Encyclopedia of Anti-Revisionism On-Line

CFB Policy statement on Ireland (Two Resolutions)

First Published: Marxist-Leninist Quarterly No. 7, Summer 1974.
Transcription, Editing and Markup: Sam Richards and Paul Saba
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It is both because of the complexity of the struggle in Ireland against British imperialism and because of its importance to the British working class that the CFB did not at its inception adopt an ’instant line’ on Ireland, but instigated a thorough-going polemic among its membership on the whole question. Following a prolonged and principled debate a General Meeting was held on May 18th and 19th. The following motions were passed and form the basis of CFB po1icy on Ireland. The first was passed with an overwhelming majority, the second-unanimously.


Progressive people in Britain are faced with two movements in British-annexed Northern Ireland. The minority community in the region has renewed its opposition to continued British rule there, starting with a movement of democratic civil rights in 1969. It is fighting the British state politically and militarily. The majority community, consisting of descendants of colonial planters and led by comprador capitalists and landed gentry, stands for British Crown in opposition to the minority.

These two struggles in Northern Ireland are a product of British imperialism’s age-old policy in Ireland. The relationship between Britain and Ireland has been between an exploiter and the exploited for the last 800 years. Imperialist exploitation has kept Ireland industrially backward, creating rival bourgeois groups and deep sectarian divisions amongst the people. In the North, industry has developed only in and around Belfast and these too are declining. Separated from the indigenous raw materials of this country new foreign penetration in industry is on the increase. The ownership of the means of production in the North is almost exclusively in the hands of British big business. In the South industry is proportionately less developed and the domination foreign capital continually increasing.

The uneven development of industrialisation in the north east and in the rest of Ireland which is a by-product of imperialist agrarian policy necessitated a dual tactic in exploiting the geologic, economic, and manpower resources of Ireland. Aided by British imperial market, certain industries were found to be advantageous through capital investment.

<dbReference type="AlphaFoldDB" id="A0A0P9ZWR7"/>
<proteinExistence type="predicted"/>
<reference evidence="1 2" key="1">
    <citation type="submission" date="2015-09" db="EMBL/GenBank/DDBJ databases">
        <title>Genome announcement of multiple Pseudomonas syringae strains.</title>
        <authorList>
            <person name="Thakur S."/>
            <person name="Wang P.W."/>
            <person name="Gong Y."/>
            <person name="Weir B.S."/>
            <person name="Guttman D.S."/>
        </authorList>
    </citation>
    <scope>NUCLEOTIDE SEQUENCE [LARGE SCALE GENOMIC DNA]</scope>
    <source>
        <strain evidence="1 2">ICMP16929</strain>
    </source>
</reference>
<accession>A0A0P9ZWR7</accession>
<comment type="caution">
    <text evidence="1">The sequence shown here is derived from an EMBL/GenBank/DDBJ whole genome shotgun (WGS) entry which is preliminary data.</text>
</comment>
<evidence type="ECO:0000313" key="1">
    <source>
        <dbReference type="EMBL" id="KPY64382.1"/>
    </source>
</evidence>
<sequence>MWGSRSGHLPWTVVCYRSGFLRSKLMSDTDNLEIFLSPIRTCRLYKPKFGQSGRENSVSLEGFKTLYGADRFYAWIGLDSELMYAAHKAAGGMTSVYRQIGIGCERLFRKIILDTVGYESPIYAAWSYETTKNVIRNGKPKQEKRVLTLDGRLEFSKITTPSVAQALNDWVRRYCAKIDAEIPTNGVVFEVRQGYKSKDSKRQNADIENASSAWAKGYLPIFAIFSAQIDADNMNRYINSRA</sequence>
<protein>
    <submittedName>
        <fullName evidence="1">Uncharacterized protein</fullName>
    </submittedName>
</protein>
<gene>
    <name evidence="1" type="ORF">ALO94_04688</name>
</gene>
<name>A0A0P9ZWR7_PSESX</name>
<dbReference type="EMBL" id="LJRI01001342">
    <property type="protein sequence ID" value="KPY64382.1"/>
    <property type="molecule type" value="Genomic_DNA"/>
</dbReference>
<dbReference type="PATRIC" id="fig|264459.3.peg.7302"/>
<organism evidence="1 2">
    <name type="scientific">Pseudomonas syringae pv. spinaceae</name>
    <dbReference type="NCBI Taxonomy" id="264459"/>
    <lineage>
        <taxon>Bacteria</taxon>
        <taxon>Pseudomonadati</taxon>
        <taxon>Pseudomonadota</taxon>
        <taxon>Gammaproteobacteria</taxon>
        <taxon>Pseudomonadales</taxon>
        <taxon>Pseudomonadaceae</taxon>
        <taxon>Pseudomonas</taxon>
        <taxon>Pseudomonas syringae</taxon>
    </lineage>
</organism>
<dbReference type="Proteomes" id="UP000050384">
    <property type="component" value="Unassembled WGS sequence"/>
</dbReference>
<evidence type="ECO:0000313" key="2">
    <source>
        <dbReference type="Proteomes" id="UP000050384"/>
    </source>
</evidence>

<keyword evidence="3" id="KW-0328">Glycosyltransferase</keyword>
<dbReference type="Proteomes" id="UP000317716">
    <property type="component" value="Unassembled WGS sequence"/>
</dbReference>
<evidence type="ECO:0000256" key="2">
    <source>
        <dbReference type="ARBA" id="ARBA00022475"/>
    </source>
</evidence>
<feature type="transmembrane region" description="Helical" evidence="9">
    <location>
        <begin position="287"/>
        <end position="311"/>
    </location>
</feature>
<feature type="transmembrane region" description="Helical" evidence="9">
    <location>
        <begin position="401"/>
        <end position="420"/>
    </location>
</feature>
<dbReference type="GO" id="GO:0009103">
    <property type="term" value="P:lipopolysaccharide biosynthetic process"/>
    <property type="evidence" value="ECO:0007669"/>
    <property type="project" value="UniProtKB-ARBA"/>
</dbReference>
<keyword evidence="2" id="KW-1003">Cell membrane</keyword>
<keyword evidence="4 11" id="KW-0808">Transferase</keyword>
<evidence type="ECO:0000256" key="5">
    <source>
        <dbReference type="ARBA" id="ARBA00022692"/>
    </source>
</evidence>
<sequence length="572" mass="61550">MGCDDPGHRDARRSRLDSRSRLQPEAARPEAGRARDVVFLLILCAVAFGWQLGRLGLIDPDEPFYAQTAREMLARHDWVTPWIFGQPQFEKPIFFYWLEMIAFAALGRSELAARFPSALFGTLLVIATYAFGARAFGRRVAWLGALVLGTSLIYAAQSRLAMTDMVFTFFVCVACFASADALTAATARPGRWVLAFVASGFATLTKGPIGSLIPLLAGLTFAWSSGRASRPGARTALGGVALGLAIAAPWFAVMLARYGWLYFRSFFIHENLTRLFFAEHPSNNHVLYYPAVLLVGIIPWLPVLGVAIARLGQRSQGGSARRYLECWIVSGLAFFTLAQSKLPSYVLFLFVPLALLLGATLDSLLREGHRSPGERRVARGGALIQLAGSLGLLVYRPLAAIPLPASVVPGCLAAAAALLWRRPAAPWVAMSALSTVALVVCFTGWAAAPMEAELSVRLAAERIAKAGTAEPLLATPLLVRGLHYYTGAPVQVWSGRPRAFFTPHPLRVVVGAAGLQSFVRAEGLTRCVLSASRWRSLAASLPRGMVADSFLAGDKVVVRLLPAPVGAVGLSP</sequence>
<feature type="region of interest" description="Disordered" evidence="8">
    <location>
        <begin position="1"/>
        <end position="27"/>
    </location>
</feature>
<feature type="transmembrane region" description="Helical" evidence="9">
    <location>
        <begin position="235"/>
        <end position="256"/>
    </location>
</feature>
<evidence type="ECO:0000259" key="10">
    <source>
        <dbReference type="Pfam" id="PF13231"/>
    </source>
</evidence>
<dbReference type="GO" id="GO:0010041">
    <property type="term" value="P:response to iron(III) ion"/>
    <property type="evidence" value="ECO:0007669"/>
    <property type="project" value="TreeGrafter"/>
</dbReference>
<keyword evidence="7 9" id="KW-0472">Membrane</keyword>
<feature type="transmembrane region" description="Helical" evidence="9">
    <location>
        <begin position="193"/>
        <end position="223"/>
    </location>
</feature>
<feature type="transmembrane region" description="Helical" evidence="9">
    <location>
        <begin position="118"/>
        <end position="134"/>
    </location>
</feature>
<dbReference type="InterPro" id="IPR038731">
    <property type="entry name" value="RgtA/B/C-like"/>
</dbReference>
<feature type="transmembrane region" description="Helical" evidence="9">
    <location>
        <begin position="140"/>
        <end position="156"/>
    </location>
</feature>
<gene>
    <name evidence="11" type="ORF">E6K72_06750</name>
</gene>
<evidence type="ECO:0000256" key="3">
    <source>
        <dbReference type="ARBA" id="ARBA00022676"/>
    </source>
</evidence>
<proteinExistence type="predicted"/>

North and South Ireland combined is Britain’s third largest market in the world. In recent times 74% of the imports and 87% of exports of Northern Ireland have been with Britain. In the Republic the respective, figures are 53% and 82%.

Due to geographical proximity the close, links of the economy both parts of Ireland with the British-imperial market often the appearance of a single economy. In essence the basic nature of British exploitation is neo-colonialist bearing witness in puppet government, in the backward economy dominated by agriculture in the decline in traditional industries in the North and in devastated population. The so-called subsidies for North Ireland are a form of neo-colonial aid.

The competing bourgeois groups in Ireland were divided before the present administrative partition. The insistence by the British on a united Ireland would have resulted in Britain losing the north completely to the propertied classes there. A partitioned, Ireland ensured it the major political and economic control over both parts, but at the same time the imperialist solution1 of a divided Ireland continues to obstruct the industrial development of the whole country keeping the country’s resources split into two. In this situation, the democratic movement that has continued since 1793 has been rejuvenated with a new and last phase in the conditions created by imperialismís new global crisis in the late 1960s.

The consequences of such a movement in the era of the complete collapse of British imperialism are not unknown to the British bourgeoisie. Britainís exploitative interests can be prolonged only with a united bourgeoisie in Ireland. Such unification is not desired by the northern propertied classes as they fear to lose their dominating political power. Britain is attempting to resolve the contradiction between North and South exploiting classes through the proposed council of Ireland.

CFB realises that the divisions that have been created amongst the Irish working class constitute the main obstacle to progressive political-advance, within Ireland. Of prime concern is the opposition of many workers in the north east part of the country to the forces in the vanguard of the present struggles against British imperialism. To help overcome these divisions the CFB as part of the international working class movement will work to develop links with the working class forces throughout Ireland in the fight to throw off the domination of all foreign imperialism and to help achieve a socialist republic as advocated by the Irish revolutionary forces.

The enslavement of Ireland is the enslavement of the British working people as well. We demand that the British state sever all imperialist connections, with both parts of Ireland.

British troops out of Northern Ireland!
Solidarity with all forces in Ireland fighting British imperialism!!


Centuries of oppression and repression of basic democratic rights will breed reactions that at times impair the necessary development of unified class action to overthrow imperialism and move on towards socialism, such as worker killing worker for no other reason than difference of religion, and must therefore be opposed!

Where this happens it is regrettable, but at all times and on all occasions the prime responsibility for all acts of violence that lead to the death of innocent workers lies with the forces of British imperialism.